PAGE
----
Some years ago, I met a man whose leg had been horribly wounded while he was serving in Afghanistan. He was part of an advanced team that took real-time weather observations so the main body of troops could make their air assault safely.
After touching down, his unit was detected and took mortar fire. A shell fragment went through one leg and into the other, which it all but destroyed. Somehow the doctors had put it back together and it was sitting in a cylindrical cage, braced in his wheelchair, and held together with wires and stitches.
I ran into him more than two years later and didn’t recognize him since he was in uniform and standing upright. He’d made a full recovery and re-enlisted.
I told him of my tremendous respect for his courage, but he just laughed. “My job is to hide out and report the weather. When the enemy shows up, I try to get the hell away. The guys with real courage are the ones who kick in doors knowing there’s someone ready to kill them on other side.” He shook his head. “I don’t think I could ever do that.”
The lesson here is that even this incredibly brave man knows fear. His courage is beyond the reach of normal men, but it has its limits. We admire him precisely because he knows fear and has mastered it.
This distinction has been completely lost in Hollywood and as a result we have an array of unsympathetic and uninteresting movies, particularly those with female characters.
The Fear Is Real
Fear is something that all people have and with good reason. Fear can cloud our judgement, but it also teaches us caution. Someone without fear might appear brave, but they can also be dangerously reckless or even psychotic.
The greatest stories are ones where the heroes have fear – a fear the audience shares – and overcome it. It isn’t just good storytelling, it speaks about the human condition, which is the point of all good art. The original Star Wars was intended to be nothing more than an above-average popcorn flick but because it spoke to human condition, it became a timeless classic.
One of the reasons why The Empire Strikes Back in particular remains highly regarded is because it is permeated with fear, and we get to see the characters face it and overcome it. In the process, they become much more real to us, earning our lasting affection.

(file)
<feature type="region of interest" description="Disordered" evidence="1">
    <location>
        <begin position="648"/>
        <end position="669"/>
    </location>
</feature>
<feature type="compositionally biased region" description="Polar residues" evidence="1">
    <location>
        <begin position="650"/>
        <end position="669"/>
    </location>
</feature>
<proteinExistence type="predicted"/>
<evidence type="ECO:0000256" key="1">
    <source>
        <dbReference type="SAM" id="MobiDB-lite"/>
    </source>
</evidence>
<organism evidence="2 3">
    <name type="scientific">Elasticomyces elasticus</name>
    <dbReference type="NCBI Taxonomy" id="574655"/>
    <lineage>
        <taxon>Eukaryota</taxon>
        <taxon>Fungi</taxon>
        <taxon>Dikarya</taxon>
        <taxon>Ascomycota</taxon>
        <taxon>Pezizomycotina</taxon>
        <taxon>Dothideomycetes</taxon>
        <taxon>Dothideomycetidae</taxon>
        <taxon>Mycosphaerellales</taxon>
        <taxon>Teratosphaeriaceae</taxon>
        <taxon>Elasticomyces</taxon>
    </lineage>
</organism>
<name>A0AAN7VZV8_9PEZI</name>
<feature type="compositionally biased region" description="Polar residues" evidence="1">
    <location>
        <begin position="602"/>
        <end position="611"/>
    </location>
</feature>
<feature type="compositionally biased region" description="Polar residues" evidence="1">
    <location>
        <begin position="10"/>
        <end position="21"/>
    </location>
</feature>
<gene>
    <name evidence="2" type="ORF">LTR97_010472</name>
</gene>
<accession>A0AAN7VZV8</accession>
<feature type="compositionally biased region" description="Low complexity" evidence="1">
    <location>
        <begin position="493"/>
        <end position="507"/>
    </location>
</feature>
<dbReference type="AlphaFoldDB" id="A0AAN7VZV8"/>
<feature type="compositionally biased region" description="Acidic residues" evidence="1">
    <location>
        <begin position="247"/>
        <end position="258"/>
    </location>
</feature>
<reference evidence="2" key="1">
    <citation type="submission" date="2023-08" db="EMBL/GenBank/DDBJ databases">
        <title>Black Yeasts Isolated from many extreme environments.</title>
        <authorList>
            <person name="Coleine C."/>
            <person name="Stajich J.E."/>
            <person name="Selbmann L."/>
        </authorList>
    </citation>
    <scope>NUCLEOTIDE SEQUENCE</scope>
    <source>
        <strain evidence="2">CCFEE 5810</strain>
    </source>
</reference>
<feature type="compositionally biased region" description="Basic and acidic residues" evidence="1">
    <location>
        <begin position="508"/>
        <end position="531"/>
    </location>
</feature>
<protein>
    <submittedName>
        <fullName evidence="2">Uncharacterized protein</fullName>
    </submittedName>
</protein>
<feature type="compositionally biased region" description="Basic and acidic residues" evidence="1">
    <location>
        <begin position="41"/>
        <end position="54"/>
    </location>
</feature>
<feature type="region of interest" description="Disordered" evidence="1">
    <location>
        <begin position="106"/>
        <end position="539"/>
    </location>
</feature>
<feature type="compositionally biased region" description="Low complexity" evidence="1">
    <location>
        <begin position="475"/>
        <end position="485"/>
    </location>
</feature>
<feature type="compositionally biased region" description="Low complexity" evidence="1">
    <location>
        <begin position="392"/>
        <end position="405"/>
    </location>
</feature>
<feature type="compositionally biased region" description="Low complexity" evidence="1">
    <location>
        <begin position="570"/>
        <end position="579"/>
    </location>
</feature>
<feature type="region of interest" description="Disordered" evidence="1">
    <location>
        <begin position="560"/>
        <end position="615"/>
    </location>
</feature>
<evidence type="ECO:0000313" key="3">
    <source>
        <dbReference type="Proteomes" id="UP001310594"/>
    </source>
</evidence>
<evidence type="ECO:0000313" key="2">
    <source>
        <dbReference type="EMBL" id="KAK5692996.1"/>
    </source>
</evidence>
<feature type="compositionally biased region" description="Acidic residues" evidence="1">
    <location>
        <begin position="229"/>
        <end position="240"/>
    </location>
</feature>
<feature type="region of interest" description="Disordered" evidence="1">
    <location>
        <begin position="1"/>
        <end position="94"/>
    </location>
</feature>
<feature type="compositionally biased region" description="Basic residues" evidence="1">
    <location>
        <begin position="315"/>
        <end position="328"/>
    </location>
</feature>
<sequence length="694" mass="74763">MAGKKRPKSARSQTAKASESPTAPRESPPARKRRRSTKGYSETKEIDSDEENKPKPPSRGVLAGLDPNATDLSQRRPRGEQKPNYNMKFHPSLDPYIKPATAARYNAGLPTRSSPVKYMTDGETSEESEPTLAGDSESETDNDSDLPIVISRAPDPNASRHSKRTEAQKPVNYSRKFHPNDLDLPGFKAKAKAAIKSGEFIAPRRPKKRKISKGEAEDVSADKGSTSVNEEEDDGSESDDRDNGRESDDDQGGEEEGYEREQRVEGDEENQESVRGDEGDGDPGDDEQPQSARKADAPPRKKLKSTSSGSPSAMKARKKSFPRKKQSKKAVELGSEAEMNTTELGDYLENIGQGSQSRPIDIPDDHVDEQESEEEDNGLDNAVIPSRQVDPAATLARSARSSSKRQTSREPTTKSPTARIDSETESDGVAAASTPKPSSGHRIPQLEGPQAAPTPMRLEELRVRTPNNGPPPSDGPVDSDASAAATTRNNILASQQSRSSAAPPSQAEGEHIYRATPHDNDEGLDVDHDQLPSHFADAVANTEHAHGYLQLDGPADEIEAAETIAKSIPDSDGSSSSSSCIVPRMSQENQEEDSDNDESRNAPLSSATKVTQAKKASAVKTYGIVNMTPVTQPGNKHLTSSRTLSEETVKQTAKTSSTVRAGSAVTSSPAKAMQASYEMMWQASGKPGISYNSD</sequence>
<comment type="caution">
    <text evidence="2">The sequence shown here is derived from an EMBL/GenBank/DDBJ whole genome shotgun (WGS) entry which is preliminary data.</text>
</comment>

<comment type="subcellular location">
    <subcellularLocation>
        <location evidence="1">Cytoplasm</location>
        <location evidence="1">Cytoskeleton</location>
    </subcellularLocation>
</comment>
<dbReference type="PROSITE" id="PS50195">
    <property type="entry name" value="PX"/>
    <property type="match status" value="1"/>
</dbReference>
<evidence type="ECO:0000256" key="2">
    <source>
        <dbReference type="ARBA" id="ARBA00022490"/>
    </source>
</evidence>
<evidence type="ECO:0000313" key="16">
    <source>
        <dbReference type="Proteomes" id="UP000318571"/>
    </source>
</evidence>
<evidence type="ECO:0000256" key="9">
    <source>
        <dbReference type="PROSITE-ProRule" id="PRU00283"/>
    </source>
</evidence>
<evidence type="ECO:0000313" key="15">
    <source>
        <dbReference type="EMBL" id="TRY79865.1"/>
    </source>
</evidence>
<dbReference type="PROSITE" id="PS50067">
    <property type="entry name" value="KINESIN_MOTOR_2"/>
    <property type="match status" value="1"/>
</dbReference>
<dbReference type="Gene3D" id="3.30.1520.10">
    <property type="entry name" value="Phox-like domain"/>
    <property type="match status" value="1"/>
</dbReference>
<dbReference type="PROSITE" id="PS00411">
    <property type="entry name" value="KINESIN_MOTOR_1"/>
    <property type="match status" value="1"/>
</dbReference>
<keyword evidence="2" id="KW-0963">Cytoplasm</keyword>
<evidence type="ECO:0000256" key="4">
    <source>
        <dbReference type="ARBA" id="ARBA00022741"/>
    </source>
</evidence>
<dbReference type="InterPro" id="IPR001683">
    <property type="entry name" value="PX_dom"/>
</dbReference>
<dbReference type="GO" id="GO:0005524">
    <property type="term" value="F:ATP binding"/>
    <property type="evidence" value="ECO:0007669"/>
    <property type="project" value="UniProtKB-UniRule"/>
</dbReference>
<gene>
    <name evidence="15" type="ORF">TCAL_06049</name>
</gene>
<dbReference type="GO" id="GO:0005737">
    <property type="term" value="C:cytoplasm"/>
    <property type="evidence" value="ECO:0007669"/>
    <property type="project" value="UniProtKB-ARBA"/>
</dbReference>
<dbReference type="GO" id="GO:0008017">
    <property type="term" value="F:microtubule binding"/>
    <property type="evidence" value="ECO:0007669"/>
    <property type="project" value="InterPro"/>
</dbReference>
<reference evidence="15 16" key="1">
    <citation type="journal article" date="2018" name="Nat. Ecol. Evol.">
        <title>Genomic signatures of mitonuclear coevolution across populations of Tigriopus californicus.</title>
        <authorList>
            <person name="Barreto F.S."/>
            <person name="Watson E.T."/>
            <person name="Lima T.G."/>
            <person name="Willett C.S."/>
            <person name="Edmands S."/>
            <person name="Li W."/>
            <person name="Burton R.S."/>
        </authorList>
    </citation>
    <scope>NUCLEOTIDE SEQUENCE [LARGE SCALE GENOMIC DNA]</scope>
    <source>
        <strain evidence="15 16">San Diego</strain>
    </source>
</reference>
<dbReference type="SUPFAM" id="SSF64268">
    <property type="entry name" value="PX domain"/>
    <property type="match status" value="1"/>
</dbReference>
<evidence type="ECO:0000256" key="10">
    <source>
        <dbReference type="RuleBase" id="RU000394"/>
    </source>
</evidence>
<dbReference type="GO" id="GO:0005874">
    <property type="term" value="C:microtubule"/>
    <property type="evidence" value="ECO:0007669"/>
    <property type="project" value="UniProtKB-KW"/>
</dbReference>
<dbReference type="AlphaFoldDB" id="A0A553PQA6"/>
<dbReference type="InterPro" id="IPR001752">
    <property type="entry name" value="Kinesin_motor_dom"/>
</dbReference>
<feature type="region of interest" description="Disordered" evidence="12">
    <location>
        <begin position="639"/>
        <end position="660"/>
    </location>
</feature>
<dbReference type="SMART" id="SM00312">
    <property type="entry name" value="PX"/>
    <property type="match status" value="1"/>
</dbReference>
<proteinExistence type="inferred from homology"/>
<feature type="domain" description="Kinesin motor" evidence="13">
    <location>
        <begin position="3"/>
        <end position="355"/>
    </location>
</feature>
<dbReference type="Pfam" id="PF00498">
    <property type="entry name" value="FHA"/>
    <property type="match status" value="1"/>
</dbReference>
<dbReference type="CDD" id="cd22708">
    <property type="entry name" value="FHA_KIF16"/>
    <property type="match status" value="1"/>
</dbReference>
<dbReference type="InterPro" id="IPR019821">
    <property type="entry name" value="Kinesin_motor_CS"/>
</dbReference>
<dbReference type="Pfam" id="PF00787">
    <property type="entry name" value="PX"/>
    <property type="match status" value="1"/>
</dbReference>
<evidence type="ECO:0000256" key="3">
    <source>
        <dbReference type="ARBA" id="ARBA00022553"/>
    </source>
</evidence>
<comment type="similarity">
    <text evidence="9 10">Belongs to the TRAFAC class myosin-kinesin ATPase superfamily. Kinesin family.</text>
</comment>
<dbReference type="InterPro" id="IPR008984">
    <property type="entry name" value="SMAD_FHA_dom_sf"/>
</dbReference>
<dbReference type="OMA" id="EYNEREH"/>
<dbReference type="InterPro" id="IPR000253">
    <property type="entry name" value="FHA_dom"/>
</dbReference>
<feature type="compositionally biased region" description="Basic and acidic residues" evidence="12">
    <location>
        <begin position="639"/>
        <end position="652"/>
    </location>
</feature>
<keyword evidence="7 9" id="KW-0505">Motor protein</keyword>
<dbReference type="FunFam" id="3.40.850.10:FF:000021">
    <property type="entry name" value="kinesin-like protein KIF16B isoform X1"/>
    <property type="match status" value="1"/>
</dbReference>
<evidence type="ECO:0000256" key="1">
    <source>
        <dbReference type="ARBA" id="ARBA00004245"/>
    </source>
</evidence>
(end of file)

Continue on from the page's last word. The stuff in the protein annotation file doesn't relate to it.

Han Solo is haunted by the price on his head. He’s on the run and in Empire this vague fear of being captured by a bounty hunter comes to pass. He’s tortured and then sealed in carbonite. The shock value of this sequence when the film originally came out is hard to describe – did a main character just get whacked? Surely there will be a last-minute escape! Not in this film.
Han’s fate mirrors the fear in Luke’s storyline. Luke fears ‘the cave’ on Dagobah but goes in anyway and the payoff (which could have been a monster) is to discover the enemy within himself. Not at all expected and very creepy.
When Luke faces Darth Vader, everyone thinks this is his big moment – the hero meets the villain in a boss fight! Finally, this movie will get turned around for the good guys, right?
Wrong. Luke gets trounced. It is one of the most one-sided hero beat-downs ever put on film. Vader toys with him. Luke never has a chance. He gets one lick in and Darth stops playing around and cuts off his weapon hand. All Luke can do now is try to get away.
His rescue isn’t a triumph, either. Lando has to be bullied into pulling it off, and finally the good guys catch a break when R2D2 fixes the hyperdrive. Their victory is successfully running away.
From reel to reel the fears of the Star Wars characters come true. The cocky arrogance of the first movie has evaporated and the audience now has 100 percent buy-in because they’ve seen these people fight and lose and keep on fighting – and do it while half-mad with fear. When we see them again in Return of the Jedi they have lost much of that bravado and have replaced it with grim determination. Jedi shows how they have conquered their fear, which is why it remains the best movie in the series.
Sigourney Weaver’s Face on a Milk Carton
I’ve pounded this topic for a while, but it’s only because young folks today seem to have a sense of film history that starts the first Marvel film. Decades ago, before either Daisey Ridley or Brie Larson were born, Sigourney Weaver played one of the most complex and strong characters ever recorded on film – Ellen Ripley.